Claim for Section 8 Damages Allowed

Apotex Inc. v. Pfizer Canada Inc., 2013 FC 493

Drug: azithromycin

In this case, Apotex claimed damages pursuant to s. 8 of the NOC Regulations, and Pfizer alleged that Apotex should not be entitled to damages, due to the principles of ex turpi causa relating to its alleged infringement of the relevant patent. The period of liability and the quantum of damages will be determined in a separate proceeding. The Court held that Apotex had made out its claim for compensation.

The Court held that, under the principles of judicial comity, it was bound by the construction of the patent performed by the judge in the NOC Proceeding, as it had not been shown any reason to depart from that construction.

The Court accepted that there is a close connection between s. 6 and s. 8 of the NOC Regulations, as to hold otherwise would “create a duplicate regulatory alternative to infringement and impeachment actions under the Patent Act, one completely disconnected from the rest of the scheme of the Regulations.” (para 20). Furthermore the allegations addressed in the s. 8 proceeding must relate to the proceeding brought pursuant to s. 6. Thus, entirely new allegations of infringement or invalidity are not relevant in a s. 8 proceeding. Now that the product is on the market and can be tested, evidence can be introduced to show actual infringement. However, as the NOA did not raise issues of invalidity, such issues cannot now be alleged in the context of the s. 8 proceeding.

The Court held that it is settled law that the principles of ex turpi causa do not prevent a s. 8 proceeding from being brought. However, they do apply to the relevant circumstances a court should consider pursuant to s. 8(5). In this case, the Court held that Pfizer had not provided evidence to show, on a balance of probabilities, that Apotex infringed the patent at issue; they had only shown the possibility that the tablets may have contained a small amount of infringing material. Thus, the Court did not rule out the possibility that Pfizer’s evidence could be relevant to the amount of compensation appropriate pursuant to s. 8(5).

In this case, the Court held that Apotex must meet two requirements: 1) it must show that Pfizer’s application pursuant to s. 6(1) was dismissed; and 2) it must show it suffered a loss during the period it was kept off the market. Apotex was held to have met those requirements. Thus, Apotex’ claim was allowed, with quantum to be determined.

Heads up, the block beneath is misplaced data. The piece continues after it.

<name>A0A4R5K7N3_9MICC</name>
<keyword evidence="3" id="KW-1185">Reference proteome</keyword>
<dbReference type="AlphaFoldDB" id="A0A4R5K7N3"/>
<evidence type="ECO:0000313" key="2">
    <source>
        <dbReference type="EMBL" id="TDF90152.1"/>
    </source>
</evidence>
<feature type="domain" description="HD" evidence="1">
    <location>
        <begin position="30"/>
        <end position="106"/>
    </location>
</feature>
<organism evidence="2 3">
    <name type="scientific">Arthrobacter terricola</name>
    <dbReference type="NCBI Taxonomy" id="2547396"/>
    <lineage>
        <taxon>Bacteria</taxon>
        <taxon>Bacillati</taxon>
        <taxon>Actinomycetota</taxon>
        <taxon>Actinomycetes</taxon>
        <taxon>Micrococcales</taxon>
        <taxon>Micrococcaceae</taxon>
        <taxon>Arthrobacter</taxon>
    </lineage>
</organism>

Costs Awarded on Substantial Indemnity Basis for Summary Judgment Motion

Apotex v. Abbott et al., 2013 ONSC 2958

Drug: Lansoprazole

Abbott and Takeda had previously been successful in a motion for partial summary judgment dismissing Apotex’ claims for disgorgment of profits based on allegations of unjust enrichment (Decision here; summarized here). The parties were unable to agree on the costs of the motion. This decision considers the circumstance and sets the costs award on a substantial indemnity basis.

The Court held that this was a complex summary judgment motion. In this case, Abbott and Takeda were held to have separate interests in this proceeding, and did not produce duplicative work. Thus, each should be entitled to their costs.

The Court held that Apotex had made claims of wrongful allegations by alleging that Abbott and Takeda engaged in abusive conduct by merely invoking the regime that Parliament created. The Court could not condone a strategy where these types of allegations could be pled, and a party would be shielded from costs consequences by not vigorously pursuing them. While the allegations at issue were held not to be akin to fraud or actual deceit, they were held to cross the line into counter-productive conduct that warrants a costs sanction.

The Court also held that although a finding of forum shopping was not explicitly made, the similarities between this proceeding and those in Federal Court are “plain and striking”. “Out of the same facts, Apotex tried its argument in two different forums and, unsurprisingly, received the same answer twice.” (para 27).

Thus, the Court awarded substantial indemnity costs, although, it did reduce the amount claimed by Abbott and Takeda to $65,000 and $39,000 respectively.

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